The Maritime History of the Great Lakes
Erie (Schooner), aground, 6 Sep 1823

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SEVERE GALE. -- On the 7th inst. a strong wind commenced from the northeast which occasioned several disasters on the lakes. By the Cleaveland Herald we learn that the schooner ERIE was thrown upon her beam ends off Vermillion river, that she righted after some of her spars were cut away, and that she was afterwrds driven on shore six miles above the mouth of that river. By the Herald we also learn that the schr. WIDOW'S SON was driven on shore at Grand river.
      The schr. DREAD left Buffalo for this place a few hours before the gale commenced with upwards of 30 emigrants, principally from Ontario County, N, Y. and from the rumors which went abroad on the arrival of the Steam-Boat last Tuesday, we were under the painful apprehension that she had been lost---On Wednesday, however, information arrived that she was driven on shore at Long Point. We have not heard that any lives have been lost in the above disasters.
      Detroit Gazette
      September 9, 1822

      . . . . .

      We have seldom known a more severe rain storm than was experienced here on Sunday last. The wind was north-east, and blew violently through the afternoon and during the night. The schooner ERIE, Capt. Pease, which left here for Buffalo on Friday, was driven back before she reached port, and was capsized off Vermillion River, about 40 miles above this; after cutting away some of her spars, &c. she righted, and drove ashore six miles above the mouth of the river. Fortunately no lives were lost.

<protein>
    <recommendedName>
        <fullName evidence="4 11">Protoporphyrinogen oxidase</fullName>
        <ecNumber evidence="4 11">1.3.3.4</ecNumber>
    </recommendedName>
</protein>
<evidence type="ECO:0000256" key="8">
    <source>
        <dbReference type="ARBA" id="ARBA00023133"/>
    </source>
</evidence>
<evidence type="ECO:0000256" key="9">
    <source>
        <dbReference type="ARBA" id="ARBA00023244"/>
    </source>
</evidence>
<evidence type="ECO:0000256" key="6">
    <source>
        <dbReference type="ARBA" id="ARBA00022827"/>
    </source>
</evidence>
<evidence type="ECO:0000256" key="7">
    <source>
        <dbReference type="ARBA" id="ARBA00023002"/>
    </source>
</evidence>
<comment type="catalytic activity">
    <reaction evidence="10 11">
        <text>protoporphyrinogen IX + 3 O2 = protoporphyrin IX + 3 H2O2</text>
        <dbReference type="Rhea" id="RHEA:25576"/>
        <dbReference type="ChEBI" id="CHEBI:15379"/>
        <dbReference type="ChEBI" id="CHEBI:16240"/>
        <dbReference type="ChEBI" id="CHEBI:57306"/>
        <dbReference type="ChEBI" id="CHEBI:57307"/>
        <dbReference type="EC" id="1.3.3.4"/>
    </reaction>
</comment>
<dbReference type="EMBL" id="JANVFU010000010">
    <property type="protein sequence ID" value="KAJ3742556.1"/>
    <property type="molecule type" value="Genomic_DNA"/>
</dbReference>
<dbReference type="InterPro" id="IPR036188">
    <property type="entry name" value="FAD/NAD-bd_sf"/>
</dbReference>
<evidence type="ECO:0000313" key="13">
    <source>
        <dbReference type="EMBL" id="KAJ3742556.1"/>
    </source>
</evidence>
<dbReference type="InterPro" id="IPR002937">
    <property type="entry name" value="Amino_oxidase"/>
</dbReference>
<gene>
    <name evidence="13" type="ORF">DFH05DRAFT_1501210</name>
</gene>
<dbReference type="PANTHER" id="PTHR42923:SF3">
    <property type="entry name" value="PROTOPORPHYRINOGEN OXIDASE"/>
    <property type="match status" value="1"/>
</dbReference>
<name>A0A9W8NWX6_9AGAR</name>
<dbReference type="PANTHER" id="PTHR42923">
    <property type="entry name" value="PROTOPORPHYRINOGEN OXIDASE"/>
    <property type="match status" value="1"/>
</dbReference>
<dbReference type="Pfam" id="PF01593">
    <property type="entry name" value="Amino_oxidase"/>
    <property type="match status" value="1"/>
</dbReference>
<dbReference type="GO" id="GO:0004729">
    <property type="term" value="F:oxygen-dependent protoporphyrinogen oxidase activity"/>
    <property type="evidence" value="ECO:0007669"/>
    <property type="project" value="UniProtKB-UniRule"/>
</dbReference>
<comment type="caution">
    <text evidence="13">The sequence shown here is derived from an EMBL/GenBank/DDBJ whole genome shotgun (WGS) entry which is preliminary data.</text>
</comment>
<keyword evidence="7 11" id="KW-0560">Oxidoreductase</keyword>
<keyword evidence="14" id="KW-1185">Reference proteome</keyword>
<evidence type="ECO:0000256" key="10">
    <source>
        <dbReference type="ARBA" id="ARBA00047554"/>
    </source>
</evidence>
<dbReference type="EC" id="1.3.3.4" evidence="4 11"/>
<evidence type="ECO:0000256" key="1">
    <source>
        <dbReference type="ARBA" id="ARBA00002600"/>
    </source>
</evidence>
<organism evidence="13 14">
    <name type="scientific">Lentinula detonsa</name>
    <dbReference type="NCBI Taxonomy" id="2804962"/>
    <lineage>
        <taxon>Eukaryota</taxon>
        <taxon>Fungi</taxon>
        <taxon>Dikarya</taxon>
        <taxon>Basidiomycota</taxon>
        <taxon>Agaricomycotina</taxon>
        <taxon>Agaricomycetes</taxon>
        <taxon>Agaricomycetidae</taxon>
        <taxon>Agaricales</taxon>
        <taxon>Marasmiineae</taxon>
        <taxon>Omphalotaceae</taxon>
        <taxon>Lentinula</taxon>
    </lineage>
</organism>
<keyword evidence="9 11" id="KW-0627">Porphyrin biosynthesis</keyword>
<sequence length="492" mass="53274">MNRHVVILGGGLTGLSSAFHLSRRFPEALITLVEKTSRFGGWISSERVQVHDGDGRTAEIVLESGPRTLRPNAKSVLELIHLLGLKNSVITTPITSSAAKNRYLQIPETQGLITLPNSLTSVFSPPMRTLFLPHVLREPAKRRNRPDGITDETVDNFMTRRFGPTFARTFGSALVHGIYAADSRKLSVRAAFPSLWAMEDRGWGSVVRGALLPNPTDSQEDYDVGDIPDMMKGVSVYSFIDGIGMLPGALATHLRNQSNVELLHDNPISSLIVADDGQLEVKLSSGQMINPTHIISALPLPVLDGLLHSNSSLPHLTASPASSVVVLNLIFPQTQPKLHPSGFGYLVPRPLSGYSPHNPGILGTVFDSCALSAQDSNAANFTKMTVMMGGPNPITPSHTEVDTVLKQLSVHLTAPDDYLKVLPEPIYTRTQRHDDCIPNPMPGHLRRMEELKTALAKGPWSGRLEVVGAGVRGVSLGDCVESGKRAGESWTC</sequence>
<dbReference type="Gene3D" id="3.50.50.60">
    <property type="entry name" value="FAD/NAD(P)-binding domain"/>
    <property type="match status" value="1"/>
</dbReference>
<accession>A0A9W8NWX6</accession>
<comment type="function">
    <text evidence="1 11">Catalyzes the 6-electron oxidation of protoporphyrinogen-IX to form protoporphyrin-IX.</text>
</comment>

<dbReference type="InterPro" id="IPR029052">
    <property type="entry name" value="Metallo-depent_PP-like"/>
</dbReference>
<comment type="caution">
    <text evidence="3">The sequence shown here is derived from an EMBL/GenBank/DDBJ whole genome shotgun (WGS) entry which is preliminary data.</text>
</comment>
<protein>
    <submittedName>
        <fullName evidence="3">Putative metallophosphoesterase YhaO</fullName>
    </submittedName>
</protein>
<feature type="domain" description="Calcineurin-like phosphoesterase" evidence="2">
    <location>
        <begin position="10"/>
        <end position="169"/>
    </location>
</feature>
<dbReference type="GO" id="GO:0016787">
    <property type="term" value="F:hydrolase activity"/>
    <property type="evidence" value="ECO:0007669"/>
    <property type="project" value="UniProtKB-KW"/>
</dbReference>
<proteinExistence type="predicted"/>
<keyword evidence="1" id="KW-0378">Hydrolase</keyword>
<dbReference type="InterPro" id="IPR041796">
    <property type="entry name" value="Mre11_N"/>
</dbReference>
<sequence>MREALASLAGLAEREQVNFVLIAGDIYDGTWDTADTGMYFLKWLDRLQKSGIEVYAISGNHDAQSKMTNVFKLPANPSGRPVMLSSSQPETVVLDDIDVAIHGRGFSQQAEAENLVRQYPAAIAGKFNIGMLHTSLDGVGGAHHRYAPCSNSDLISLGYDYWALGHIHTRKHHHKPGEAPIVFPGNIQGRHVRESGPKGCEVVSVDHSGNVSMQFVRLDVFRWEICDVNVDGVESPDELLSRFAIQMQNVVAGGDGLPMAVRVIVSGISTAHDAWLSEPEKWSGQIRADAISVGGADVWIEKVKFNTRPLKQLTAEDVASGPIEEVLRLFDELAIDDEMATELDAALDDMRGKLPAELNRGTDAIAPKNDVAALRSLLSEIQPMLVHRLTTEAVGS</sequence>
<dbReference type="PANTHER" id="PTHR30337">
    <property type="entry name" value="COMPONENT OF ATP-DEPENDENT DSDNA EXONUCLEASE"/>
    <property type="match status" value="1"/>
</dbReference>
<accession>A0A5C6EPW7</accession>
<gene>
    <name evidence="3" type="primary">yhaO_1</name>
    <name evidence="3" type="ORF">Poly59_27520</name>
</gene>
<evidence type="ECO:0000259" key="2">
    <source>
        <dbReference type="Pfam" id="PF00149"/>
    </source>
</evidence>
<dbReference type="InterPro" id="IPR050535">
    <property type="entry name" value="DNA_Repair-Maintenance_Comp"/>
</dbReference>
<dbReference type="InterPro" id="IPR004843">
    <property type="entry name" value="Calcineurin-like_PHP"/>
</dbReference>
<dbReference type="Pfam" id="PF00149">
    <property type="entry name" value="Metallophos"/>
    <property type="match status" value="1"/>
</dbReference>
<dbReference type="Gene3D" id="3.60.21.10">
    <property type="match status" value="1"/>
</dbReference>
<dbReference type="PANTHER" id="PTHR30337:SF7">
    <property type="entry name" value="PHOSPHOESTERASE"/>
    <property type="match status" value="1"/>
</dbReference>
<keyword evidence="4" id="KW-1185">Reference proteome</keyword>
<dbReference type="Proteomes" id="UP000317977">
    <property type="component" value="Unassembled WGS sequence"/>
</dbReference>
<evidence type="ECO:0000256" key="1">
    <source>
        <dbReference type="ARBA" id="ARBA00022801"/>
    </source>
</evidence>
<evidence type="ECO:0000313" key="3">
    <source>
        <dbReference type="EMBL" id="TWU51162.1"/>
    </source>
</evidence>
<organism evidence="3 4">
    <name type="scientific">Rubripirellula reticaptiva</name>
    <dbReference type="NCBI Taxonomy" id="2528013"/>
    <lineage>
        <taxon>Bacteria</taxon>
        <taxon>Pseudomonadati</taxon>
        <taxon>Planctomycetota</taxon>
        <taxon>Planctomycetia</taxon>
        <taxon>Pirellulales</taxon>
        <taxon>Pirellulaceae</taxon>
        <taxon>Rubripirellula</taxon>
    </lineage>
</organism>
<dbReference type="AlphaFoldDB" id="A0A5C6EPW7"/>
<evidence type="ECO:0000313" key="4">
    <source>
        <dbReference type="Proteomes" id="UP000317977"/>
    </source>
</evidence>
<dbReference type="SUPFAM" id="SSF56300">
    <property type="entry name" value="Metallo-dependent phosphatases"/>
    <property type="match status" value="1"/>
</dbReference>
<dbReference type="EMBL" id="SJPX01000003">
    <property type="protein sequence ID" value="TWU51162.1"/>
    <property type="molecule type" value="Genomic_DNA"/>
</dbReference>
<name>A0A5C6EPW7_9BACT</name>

Cleaveland Weekly Herald
      Thursday, Sept. 11, 1823

      . . . . .

      Black Rock, Sept.11.
By passengers in the steam boat, just arrived, we learn that the schooner ERIE, Capt. Pease, belonging to S. Thompson & Co.,of this port, was capsized by a sudden squall on Sunday last at 2 o'clock P.M. while nearly in the middle of Lake Erie. She had 13 or 14 passengers on board, among whom were Mrs. Barton and two children, and a daughter of Mr. S. Thompson, all of this place. By the great exertions of the captain, and passengers, she was again righted, after cutting away her spars, and shifting her ballast; and at a little past sunset was unfortunately driven on shore near the Huron River, a few miles only, west of the iron bound shore. The passengers were all saved, and it is expected that the vessel will be got off. They gave great credit to Captain Pease and his men for their promptitude and coolness in righting the vessel, and speak in terms of the warmest gratitude of a young gentleman by the name of Brewster, who was a fellow passenger, and a son of Judge Brewster of Monroe County, not only for his zeal and alacrity in helping to recover the vessel, but for his great kindness and attention to the ladies and children on board. Captain Rogers hearing of this disaster, with his characteristic humanity, called at Cleveland to inquire into the circumstances and has brought the sufferers to Buffalo.
      Cleaveland Weekly Herald
      Thursday, October 2, 1823

NOTE: The wreck of the ERIE PACKET (seperate casualty, Nov. 1823) sounds very much like the same casualty as the one above ???

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Reason: aground
Lives: nil
Remarks: Damaged
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Geographic Coverage:
  • Ohio, United States
    Latitude: 41.39505 Longitude: -82.55517
William R. McNeil
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Erie (Schooner), aground, 6 Sep 1823